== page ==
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Coronavirus: Some people still don’t grasp the severity of the current crisis - and their role within it

Having spent two weeks in self-isolation, it feels good to be on the traffic-free roads, heading out of London far away from the congestion and the increasing fear of contagion.

As I arrive in the beautiful sunny streets of Bath, the fear of coronavirus feels more remote. Perhaps that’s why some people here are relaxing in the sunshine, chatting on benches, meeting for a catch up in the city centre. But it’s a mistake to think this pandemic won’t affect us all in some way.

So today the police in England were given extra powers to enforce the coronavirus lockdown. I’ve come to follow officers from Avon and Somerset Police who are out on patrol, searching for anyone ignoring the warnings.

Today the police in England were given extra powers to enforce the coronavirus lockdown. Credit: ITV News

We soon spot a woman sunbathing in Victoria Park; She’s given a warning to told she must go home, but police officers can now issue fines of £60 - or even arrest someone who refuses to comply.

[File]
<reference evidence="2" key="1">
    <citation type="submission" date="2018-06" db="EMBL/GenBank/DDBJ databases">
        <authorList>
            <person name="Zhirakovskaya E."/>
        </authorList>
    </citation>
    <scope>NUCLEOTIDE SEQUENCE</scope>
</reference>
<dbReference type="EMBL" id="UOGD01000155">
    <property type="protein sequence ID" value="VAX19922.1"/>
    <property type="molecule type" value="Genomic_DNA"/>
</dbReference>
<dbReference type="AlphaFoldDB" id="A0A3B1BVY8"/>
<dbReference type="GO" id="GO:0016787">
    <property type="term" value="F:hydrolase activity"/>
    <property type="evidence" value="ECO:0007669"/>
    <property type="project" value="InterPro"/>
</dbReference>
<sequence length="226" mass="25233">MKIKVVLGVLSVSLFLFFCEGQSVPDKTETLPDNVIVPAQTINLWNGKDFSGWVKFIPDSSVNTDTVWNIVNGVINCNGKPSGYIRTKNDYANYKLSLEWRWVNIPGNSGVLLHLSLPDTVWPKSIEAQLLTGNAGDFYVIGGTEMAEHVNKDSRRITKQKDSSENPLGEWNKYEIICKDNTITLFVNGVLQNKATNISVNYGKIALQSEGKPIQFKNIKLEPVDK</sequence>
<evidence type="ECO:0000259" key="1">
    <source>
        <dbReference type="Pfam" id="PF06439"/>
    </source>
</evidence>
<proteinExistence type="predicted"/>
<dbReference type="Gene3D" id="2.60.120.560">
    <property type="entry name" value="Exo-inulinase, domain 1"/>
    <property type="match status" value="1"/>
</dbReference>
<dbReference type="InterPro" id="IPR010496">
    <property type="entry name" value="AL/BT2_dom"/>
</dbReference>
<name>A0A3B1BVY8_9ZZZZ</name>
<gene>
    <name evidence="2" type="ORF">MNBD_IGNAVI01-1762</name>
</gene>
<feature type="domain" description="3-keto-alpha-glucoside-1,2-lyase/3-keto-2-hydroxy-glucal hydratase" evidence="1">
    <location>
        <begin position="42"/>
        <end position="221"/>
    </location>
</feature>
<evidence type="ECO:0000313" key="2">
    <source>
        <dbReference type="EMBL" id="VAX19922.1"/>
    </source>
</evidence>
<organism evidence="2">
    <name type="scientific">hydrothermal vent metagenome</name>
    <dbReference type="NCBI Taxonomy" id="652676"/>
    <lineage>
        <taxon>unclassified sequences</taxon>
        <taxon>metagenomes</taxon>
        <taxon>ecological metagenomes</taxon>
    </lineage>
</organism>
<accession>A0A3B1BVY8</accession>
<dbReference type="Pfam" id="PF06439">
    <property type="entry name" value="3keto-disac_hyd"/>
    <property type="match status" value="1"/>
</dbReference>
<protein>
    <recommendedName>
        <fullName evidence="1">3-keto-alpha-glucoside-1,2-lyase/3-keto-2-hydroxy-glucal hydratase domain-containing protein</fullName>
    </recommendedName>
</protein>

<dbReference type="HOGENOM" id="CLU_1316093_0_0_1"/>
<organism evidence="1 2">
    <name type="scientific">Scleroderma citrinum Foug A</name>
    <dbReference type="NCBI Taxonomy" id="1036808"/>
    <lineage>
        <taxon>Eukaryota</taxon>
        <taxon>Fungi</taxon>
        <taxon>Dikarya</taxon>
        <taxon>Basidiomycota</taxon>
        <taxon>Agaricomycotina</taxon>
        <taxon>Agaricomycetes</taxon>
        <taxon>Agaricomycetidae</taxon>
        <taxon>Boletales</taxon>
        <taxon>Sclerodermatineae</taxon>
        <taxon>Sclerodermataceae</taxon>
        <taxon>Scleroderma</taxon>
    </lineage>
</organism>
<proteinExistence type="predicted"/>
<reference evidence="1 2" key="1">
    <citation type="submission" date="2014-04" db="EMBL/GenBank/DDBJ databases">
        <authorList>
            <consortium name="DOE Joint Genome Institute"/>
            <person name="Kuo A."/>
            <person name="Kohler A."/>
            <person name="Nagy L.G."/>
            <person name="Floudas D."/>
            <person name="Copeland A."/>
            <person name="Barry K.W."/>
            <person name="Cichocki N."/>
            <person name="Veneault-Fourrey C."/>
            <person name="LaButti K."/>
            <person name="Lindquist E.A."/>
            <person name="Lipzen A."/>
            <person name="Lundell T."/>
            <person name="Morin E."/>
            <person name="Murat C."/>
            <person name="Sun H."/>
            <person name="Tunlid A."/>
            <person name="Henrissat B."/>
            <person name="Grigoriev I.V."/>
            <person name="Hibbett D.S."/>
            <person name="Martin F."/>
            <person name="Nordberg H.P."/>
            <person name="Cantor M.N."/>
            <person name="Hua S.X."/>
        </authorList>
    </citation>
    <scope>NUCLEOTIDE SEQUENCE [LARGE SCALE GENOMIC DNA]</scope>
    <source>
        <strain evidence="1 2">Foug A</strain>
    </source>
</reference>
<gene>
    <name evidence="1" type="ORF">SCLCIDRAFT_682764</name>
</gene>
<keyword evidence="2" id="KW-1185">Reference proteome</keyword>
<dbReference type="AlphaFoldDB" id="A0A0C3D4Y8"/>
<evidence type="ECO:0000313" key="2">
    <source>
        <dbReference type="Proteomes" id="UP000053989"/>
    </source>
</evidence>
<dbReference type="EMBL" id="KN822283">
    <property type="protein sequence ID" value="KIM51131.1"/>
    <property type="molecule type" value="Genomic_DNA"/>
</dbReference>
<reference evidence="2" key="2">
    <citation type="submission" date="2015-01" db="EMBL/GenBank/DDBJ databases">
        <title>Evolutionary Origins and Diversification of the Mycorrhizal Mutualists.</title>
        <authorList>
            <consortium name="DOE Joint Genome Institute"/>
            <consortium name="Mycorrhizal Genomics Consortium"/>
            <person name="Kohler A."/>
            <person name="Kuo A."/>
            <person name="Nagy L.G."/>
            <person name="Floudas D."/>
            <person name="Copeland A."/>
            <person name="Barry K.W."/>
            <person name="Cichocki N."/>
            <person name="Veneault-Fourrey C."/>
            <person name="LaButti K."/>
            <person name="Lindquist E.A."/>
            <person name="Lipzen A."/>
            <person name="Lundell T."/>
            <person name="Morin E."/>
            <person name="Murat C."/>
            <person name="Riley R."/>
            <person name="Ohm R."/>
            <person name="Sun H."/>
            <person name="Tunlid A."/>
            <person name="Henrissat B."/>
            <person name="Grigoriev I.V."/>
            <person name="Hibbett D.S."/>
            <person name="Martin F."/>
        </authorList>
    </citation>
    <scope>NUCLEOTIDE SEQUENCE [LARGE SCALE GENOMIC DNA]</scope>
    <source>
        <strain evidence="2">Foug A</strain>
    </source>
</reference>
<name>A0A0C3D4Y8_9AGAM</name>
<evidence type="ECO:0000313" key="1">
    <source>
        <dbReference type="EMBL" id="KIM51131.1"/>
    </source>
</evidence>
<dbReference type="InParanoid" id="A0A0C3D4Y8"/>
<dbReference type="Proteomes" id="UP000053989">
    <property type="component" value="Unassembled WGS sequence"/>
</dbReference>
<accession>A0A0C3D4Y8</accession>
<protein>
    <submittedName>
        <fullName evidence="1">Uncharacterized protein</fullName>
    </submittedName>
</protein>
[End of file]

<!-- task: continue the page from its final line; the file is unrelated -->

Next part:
Alongside our colleagues from ITV West we send up a drone to film from the skies above Bath and it’s clear that the majority are obeying the instructions to stay at home. This usually bustling city, is now peaceful.

You can only leave home to exercise once a day, buy food, travel to work or for medical needs... Having a cigarette and a chat in the city centre is not one of the exemptions.

Standing at a safe distance, using a microphone on a long pile, I ask the woman sitting with her friend why she’s here, she tells me she’s just having a rest and eventually moves on. But some people obviously just don’t grasp the severity of the current crisis - and their role within it. Perhaps the threat of the law will help drive the message - and the people - home.

This crisis continues to raise many difficult questions. Credit: ITV News

Assistant Chief Constable Steve Cullen from Avon and Somerset police tells me: “We police by consent, therefore we’re looking to firstly engage with the public and then explain what the new legislation is about, but then encourage them to go home, because by going indoors we know we’re protecting the NHS and saving lives.”

These officers are used to fighting crime, but now they’re on the frontline fighting coronavirus.

As we’re about to finish filming we come across some people on a bench.

They’re homeless so the stay at home rules can’t apply. The officers simply advise them to keep a safe distance from one another. The Home Office says police will always use discretion and common sense.

But one of the men turns to me frustrated and angry “if you want to tell homeless people to move on” he says “why don’t you give them somewhere to stay?”

And so this crisis continues to raise many difficult questions.

Coronavirus: Everything you need to know